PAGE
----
- Monte-carlo path-tracing transport
- Emitter sampling
- Progressive refinement
- RGB light
- Diffuse materials
- Triangle modelling primitives
- Octree spatial index
- Pin-hole ‘lens’
- Ward linear tone-mapping
Together, this set of techniques is part of the Global illumination rendering algorithm. This considers not only a single ray (see my previous attempt) but reflections and emissions from all objects in the scene.
Over the next few weeks, I'll attempt to implement this in Clojure.
So for part 1, we'll look at reading in a scene file and converting it into a Clojure representation. The format for a model is simple. There's an example here.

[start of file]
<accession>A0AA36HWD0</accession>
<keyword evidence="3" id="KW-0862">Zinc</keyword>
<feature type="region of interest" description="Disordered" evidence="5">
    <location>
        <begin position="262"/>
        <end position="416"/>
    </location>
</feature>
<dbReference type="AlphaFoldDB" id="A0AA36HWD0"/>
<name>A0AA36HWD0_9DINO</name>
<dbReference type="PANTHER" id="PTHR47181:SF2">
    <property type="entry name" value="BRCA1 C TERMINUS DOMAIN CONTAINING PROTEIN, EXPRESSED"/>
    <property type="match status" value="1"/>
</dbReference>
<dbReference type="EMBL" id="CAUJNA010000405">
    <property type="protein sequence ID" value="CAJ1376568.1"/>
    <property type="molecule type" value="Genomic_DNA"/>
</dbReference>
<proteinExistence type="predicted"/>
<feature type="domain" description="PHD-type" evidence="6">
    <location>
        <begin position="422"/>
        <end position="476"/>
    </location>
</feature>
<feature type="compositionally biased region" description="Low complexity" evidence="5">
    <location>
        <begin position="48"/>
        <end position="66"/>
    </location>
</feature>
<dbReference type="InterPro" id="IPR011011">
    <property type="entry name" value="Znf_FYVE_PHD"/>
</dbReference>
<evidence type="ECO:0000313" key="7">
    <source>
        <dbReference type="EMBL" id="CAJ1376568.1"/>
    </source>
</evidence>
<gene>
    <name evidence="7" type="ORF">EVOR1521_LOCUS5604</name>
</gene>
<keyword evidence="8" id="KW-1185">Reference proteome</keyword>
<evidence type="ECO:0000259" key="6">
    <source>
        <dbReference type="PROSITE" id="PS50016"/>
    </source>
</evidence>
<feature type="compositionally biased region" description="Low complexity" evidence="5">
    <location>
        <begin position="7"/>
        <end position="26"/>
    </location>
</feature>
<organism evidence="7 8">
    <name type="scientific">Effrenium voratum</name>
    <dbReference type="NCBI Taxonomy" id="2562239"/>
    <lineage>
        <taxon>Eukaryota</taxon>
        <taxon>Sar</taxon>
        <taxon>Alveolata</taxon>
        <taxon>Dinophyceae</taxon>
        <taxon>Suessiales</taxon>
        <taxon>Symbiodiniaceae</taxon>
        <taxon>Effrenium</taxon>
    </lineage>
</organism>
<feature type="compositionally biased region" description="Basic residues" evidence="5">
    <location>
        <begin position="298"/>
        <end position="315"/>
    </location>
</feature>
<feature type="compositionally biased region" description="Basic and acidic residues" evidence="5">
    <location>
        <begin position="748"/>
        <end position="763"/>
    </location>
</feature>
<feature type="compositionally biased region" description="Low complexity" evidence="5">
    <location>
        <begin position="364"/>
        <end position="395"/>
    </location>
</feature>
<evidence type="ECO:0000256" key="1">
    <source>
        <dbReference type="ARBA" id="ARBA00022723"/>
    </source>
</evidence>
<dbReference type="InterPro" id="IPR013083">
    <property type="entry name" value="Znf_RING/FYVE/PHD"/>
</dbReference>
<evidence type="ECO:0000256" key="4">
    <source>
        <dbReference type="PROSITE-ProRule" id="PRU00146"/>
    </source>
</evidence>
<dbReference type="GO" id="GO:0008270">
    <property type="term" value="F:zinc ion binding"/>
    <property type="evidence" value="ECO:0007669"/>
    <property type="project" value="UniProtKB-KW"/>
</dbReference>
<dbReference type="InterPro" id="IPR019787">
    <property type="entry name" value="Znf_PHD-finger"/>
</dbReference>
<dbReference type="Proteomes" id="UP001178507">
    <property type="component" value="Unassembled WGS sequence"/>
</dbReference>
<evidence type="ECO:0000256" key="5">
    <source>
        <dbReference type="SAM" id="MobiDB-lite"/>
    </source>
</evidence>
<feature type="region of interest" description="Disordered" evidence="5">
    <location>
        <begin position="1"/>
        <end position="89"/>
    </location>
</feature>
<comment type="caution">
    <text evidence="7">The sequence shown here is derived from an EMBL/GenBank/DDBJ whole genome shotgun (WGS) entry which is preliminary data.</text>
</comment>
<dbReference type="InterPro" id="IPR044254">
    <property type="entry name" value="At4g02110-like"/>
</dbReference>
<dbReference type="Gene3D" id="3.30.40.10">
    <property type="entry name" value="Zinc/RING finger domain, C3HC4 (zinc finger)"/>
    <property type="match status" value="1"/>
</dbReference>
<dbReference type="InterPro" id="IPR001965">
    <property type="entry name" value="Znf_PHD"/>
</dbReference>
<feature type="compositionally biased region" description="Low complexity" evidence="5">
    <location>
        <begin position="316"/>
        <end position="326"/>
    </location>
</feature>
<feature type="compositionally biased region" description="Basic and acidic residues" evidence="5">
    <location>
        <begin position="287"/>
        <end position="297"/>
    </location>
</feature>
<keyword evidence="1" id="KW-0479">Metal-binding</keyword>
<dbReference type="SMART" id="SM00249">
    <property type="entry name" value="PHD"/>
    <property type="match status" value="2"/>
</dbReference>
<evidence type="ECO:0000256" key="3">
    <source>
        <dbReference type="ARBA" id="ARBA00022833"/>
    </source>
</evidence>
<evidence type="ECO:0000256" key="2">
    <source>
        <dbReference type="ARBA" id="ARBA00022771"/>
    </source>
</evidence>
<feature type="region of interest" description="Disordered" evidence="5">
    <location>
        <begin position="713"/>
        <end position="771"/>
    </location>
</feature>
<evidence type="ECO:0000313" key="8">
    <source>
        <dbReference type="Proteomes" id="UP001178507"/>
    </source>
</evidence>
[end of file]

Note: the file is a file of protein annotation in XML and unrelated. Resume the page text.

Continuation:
Clojure really simplifies things because of the
readfunction and because it's homioiconic (a Clojure function is a Clojure data structure).
The main gotcha I found was that
read, by default, throws an exception when it reaches the end of the file. This made things slightly more complicated than I needed. Further investigation shows that
readtakes some optional parameters allowing you to control how EOF should be treated.
For now, I've just read the data in raw form. I've no idea if this will be a suitable data structure for actually doing anything with, but we'll see how this evolves...
(defmacro safe-read [x]
`(read ~x false nil))
(let [geom [(safe-read r) (safe-read r) (safe-read r)] refl (safe-read r) emit (safe-read r)]
(if (first geom)
(recur (cons (struct triangle geom refl emit) triangles))
(with-open [r (PushbackReader. (reader f))]
(.skip r (count "#MiniLight"))
(read r) ;iterations
(read r) ;width
(read r) ;height
(read r) ;eye-position
(read r) ;look-direction
(read r) ;view-angle
(read r) ;sky-emission
(read r) ;ground-reflection
(read-triangles r)))) ;triangles